MUMBAI: The Rosneft-led group that’s taking over Essar OilBSE -0.15 % in a $13 billion deal has asked the Ruias, who’re selling their stake, to get an undertaking from the government that the transaction won’t face withholding tax, said people with knowledge of the matter. Mindful of the prolonged tax feud between Vodafone and the Indian government over its purchase of telecom assets, Essar Oil’s acquirers don’t want to be saddled with a similar demand, the people said.
The company denied it had sought any such certificate. Essar sought withholding tax exemption from the Mumbai tax department about two weeks ago, even before the deal was announced on October 15, said the persons cited above. The application was made to the international taxation team, said one of them.
“Essar Oil has applied for a no-deduction certificate (and) they are seeking benefit under the Mauritius (double-taxation) treaty,” a tax official told ET. “Since the transaction involves sale of shares of an Indian company, it is taxable in India.”
Under the accord, such a deal would be liable to tax in only one jurisdiction— Mauritius in this case, as Essar Oil is domiciled there–until March 2017, the official said.
Changes recently made to the treaty aimed at plugging loopholes will go into effect on April 1. The tax department is expected to make a decision on the matter in the next four weeks, experts said. Essar denied that any such request had been made.
“No application has been made to the Income tax department in connection with the proposed deal,” a spokesperson told ET. “The parties have announced the execution of share purchase agreement and the completion of the transaction is conditional upon receiving requisite regulatory approvals and satisfaction of other customary conditions. The tax aspects would be dealt with in accordance with the tax laws in India upon completion of the transaction which is expected later this year.”
The Ruias are selling a 98 per cent stake in Essar Oil along with a port at Vadinar in Gujarat to a consortium led by Russian oil company Rosneft, it was announced on Saturday. Rosneft will get a 49 per cent stake and Netherlands-based Trafigura Group and Russian investment fund United Capital Partners the remaining 49 per cent.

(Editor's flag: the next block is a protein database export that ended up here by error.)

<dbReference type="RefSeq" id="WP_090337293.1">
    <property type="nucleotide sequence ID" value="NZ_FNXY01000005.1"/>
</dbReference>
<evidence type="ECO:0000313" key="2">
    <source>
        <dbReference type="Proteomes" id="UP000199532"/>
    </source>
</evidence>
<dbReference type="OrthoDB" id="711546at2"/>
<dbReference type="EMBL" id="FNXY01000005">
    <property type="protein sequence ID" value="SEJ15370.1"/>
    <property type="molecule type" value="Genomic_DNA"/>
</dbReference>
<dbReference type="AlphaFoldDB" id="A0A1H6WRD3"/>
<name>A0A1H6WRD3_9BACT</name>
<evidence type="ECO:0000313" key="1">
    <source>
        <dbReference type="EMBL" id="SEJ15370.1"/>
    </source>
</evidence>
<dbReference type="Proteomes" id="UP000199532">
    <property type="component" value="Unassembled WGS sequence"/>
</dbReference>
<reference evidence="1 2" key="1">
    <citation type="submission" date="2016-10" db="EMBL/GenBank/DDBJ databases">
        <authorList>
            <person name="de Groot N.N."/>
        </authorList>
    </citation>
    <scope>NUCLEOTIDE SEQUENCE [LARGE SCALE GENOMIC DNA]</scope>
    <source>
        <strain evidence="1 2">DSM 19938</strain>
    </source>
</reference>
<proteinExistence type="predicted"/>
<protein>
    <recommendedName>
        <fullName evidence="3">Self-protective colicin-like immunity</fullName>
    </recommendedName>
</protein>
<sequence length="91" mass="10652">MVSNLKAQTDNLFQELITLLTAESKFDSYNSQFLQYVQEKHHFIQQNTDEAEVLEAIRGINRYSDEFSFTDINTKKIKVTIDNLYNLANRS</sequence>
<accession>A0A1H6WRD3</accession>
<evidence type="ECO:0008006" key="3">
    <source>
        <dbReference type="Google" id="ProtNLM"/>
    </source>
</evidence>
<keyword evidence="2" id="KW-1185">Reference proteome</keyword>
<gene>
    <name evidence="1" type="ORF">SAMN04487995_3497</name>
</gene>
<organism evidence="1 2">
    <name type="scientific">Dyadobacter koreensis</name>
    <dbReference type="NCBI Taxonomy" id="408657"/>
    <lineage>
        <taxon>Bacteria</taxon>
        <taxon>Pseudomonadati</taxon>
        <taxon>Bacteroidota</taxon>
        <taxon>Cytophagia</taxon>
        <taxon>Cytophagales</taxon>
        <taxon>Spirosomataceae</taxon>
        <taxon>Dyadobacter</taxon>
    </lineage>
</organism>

The tax department will scrutinise the deal before issuing a certificate, experts said. It may also look at the manner in which the Vadinar port sale was clubbed with the Essar Oil deal, they added. “Any foreign company that derives capital gains from the disposal of shares in an Indian company under Section 195 or Section 197 of the Income Tax Act has to determine withholding on the gain,” said one expert. “The withholding tax could range from 10 per cent for long-term capital gains to 40 per cent for short-term capital gains, but in this case there are a lot of complexities, even though the seller (Essar Oil) is a Mauritius company.”
The tax department could be caught in a bind over the matter, since it doesn’t want to be cast in the role of deal spoiler. “For the tax department this could be a tough decision to take because if they deny the certificate there would definitely be litigation and it would create negative business sentiments,” said a senior lawyer close to the development. “On the other hand, if they give a go-ahead, they could face problems in the future, as someone may just stand up and say there was a revenue loss for the tax department.”
Ownership structure is among the things officials may want to take a closer look at, said a lawyer. “What could create complications could be the way Essar ownership structures are, with the holding entity registered at one place outside outside India, which holds Essar Oil through a Mauritius entity,” the person said. “There could be some problems if the department chooses to scrutinise the complex holding structures of Essar.”